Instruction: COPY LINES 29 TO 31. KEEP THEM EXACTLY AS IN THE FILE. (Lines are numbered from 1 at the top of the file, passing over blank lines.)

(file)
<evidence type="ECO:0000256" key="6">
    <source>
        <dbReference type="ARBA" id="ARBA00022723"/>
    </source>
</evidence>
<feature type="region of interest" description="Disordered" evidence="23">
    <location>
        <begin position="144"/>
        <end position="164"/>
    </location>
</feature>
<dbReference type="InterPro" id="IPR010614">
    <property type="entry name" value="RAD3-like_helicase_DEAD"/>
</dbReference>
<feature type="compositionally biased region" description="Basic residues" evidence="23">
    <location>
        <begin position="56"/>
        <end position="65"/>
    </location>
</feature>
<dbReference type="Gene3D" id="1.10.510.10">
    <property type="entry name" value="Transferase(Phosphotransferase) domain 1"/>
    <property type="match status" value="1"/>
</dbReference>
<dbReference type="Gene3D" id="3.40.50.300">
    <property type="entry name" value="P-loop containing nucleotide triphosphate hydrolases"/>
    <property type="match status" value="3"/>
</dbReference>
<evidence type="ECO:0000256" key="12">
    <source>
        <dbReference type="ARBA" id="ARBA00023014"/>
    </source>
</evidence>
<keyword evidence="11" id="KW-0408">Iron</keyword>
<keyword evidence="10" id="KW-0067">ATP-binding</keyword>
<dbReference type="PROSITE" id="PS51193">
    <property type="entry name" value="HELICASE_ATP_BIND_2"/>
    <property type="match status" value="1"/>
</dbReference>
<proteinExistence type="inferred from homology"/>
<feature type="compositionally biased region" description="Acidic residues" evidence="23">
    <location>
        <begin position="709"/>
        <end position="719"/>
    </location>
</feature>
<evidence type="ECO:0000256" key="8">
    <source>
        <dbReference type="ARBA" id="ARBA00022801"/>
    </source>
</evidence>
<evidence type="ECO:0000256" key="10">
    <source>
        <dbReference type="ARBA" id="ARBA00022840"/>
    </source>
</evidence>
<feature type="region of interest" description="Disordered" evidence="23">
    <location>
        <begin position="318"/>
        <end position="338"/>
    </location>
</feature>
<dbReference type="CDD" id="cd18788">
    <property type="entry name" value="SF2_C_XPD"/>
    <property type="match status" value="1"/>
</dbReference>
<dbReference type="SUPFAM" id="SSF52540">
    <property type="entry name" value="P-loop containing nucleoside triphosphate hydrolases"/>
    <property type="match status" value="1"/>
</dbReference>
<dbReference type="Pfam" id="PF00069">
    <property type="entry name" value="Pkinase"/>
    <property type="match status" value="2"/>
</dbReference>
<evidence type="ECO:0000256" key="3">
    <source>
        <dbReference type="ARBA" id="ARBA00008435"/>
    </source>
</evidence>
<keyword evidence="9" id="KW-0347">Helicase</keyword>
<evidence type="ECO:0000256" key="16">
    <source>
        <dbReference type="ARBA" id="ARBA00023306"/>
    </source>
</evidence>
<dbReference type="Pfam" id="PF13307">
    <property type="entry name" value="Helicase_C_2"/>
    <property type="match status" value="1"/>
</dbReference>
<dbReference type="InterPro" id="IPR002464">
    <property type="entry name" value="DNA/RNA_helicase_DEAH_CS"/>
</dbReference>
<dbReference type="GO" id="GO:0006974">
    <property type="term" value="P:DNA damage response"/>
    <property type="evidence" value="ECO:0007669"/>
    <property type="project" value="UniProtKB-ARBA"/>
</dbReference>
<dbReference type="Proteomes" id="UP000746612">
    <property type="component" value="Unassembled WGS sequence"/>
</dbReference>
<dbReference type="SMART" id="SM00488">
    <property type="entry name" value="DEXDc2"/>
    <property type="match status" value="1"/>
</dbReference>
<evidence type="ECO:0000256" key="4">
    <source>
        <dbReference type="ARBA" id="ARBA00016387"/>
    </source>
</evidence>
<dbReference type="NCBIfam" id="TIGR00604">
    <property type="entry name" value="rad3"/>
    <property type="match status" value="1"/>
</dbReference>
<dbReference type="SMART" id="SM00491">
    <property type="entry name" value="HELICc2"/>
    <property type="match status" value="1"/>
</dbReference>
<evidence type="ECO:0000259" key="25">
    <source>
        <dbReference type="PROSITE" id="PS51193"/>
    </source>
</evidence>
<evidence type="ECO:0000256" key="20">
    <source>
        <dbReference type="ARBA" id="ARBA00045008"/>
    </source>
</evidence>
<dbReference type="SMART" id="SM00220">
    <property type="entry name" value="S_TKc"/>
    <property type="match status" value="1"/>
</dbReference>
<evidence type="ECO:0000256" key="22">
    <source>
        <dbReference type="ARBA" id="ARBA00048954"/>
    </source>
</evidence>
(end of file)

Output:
<evidence type="ECO:0000256" key="12">
    <source>
        <dbReference type="ARBA" id="ARBA00023014"/>